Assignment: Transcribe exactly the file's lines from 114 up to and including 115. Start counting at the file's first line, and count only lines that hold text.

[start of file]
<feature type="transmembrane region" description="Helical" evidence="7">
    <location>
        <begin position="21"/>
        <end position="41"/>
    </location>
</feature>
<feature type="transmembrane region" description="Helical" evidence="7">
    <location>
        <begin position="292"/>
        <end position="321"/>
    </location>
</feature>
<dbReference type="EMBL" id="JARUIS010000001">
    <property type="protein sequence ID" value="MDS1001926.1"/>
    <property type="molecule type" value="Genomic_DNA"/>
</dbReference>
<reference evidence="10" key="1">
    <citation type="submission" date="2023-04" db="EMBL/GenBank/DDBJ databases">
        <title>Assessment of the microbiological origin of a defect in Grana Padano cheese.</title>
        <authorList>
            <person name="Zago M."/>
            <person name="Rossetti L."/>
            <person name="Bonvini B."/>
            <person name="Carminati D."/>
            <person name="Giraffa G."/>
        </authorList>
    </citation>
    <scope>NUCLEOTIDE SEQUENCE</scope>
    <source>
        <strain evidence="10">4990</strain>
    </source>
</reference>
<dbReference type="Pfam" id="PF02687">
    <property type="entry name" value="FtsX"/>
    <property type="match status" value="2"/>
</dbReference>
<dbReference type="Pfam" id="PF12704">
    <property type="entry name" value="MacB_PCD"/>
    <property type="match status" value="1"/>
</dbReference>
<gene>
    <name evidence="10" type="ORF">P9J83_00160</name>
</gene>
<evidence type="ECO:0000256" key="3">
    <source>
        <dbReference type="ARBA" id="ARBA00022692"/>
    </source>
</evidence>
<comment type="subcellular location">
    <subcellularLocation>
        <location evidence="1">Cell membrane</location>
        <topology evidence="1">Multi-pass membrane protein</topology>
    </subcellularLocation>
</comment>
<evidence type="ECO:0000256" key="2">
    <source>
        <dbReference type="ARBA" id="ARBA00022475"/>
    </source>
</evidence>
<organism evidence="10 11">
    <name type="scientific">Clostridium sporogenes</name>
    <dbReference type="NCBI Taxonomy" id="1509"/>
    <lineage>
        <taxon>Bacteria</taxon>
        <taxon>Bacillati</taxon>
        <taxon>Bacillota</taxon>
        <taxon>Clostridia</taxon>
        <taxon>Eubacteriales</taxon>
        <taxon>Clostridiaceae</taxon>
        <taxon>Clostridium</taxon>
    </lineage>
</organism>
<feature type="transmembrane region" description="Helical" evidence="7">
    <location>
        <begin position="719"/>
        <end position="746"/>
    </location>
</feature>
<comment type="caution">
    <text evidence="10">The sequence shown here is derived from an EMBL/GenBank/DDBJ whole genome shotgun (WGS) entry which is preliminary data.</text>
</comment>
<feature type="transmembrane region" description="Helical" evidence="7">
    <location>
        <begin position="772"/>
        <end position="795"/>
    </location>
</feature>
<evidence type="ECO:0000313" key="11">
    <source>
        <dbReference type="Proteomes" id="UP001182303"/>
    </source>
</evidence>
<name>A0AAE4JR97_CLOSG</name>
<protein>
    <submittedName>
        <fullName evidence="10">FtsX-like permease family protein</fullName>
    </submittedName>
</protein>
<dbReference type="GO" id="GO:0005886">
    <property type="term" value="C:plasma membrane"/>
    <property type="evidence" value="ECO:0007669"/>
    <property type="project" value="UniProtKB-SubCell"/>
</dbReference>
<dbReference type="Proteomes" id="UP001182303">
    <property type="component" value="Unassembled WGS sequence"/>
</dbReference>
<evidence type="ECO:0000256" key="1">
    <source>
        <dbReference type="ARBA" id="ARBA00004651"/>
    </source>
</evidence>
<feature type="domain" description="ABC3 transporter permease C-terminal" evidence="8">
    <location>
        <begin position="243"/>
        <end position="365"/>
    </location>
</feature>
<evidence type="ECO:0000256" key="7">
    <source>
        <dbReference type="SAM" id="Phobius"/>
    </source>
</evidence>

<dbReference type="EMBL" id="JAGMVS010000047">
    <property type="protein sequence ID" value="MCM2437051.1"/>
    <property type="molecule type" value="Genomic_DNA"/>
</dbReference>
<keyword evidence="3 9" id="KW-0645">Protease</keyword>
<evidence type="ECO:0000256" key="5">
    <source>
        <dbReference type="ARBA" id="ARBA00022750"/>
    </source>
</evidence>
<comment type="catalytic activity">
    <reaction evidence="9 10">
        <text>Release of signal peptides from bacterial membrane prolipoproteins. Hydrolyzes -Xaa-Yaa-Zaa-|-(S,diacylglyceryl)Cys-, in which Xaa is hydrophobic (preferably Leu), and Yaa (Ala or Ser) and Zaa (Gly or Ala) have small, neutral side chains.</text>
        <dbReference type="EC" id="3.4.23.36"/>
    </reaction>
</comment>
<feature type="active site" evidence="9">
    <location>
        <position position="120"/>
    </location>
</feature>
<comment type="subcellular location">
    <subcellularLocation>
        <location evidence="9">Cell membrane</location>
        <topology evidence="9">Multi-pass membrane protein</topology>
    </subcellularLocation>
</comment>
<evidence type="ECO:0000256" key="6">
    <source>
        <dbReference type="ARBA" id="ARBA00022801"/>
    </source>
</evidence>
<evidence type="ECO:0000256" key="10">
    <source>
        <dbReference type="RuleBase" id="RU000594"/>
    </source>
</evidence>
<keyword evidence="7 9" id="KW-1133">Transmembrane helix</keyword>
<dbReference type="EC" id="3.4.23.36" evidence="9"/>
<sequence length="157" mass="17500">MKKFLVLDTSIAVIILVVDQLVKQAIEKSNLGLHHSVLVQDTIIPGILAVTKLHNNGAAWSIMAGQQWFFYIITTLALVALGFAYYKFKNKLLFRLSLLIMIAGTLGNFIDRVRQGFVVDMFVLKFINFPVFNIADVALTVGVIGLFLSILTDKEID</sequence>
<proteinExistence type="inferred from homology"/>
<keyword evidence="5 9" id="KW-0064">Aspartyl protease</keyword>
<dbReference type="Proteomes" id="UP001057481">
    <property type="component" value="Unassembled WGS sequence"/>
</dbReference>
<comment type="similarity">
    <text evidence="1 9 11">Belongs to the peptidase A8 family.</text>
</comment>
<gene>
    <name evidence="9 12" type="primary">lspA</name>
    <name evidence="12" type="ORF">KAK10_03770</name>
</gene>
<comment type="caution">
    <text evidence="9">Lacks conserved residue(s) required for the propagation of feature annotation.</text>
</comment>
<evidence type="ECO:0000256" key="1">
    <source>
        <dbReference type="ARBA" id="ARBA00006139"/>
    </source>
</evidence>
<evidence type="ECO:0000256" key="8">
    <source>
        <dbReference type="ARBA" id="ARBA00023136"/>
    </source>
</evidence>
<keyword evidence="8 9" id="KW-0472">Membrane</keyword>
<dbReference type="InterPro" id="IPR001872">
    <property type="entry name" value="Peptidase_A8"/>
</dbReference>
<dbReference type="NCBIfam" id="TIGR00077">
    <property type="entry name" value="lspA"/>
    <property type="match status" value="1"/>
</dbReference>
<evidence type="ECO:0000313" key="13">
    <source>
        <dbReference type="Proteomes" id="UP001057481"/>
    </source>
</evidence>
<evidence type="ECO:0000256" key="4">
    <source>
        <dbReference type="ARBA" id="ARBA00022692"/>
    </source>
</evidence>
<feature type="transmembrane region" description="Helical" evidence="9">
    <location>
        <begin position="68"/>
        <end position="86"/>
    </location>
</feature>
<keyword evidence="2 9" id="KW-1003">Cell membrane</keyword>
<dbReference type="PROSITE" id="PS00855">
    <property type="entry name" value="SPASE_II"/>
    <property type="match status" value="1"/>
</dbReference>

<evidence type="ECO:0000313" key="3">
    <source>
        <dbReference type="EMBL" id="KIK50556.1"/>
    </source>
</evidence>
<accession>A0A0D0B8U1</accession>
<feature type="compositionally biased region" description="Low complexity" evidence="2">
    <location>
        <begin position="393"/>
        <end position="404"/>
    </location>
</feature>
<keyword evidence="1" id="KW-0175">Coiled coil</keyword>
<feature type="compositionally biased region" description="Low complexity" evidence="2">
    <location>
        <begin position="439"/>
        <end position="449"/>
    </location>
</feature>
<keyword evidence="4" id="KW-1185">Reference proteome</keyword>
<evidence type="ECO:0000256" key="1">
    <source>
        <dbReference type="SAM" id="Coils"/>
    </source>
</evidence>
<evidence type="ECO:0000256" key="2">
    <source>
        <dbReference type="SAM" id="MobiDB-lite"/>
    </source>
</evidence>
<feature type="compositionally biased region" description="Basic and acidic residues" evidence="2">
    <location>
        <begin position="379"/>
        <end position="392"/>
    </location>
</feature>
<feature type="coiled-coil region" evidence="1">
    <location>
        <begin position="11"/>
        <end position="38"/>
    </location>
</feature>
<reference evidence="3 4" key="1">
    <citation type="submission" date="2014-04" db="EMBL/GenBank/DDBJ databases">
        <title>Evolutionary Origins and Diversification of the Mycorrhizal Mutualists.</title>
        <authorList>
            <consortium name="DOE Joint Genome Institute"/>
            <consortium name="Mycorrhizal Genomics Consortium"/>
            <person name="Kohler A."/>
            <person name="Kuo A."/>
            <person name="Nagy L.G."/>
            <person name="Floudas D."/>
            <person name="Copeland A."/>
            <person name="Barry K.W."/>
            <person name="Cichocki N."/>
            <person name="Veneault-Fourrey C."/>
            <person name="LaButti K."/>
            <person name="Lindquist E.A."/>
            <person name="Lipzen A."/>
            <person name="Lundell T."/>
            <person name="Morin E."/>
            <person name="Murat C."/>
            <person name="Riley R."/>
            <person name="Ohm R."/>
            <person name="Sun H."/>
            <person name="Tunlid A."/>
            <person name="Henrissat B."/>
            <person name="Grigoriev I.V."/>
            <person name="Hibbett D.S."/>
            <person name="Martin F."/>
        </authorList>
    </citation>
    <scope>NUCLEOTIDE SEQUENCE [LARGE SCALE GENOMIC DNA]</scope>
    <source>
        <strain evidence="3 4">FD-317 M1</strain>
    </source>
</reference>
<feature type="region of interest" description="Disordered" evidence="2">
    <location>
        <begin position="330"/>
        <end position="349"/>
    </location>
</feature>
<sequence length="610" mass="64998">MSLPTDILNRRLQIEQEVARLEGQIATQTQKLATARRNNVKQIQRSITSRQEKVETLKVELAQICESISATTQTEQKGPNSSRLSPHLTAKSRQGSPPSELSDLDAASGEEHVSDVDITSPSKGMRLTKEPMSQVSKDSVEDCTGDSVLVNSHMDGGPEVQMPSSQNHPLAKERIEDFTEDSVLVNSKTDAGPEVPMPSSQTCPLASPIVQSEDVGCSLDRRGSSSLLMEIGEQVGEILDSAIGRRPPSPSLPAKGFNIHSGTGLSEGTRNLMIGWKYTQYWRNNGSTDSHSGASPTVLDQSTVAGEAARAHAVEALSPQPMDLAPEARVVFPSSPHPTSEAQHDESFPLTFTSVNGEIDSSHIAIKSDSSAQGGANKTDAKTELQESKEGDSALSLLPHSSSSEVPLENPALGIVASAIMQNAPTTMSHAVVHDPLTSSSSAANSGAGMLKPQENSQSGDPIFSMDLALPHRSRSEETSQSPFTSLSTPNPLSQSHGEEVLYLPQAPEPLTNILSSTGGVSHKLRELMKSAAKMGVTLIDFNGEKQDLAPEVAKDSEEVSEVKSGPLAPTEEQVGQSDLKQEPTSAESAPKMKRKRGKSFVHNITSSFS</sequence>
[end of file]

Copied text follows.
        <begin position="243"/>
        <end position="365"/>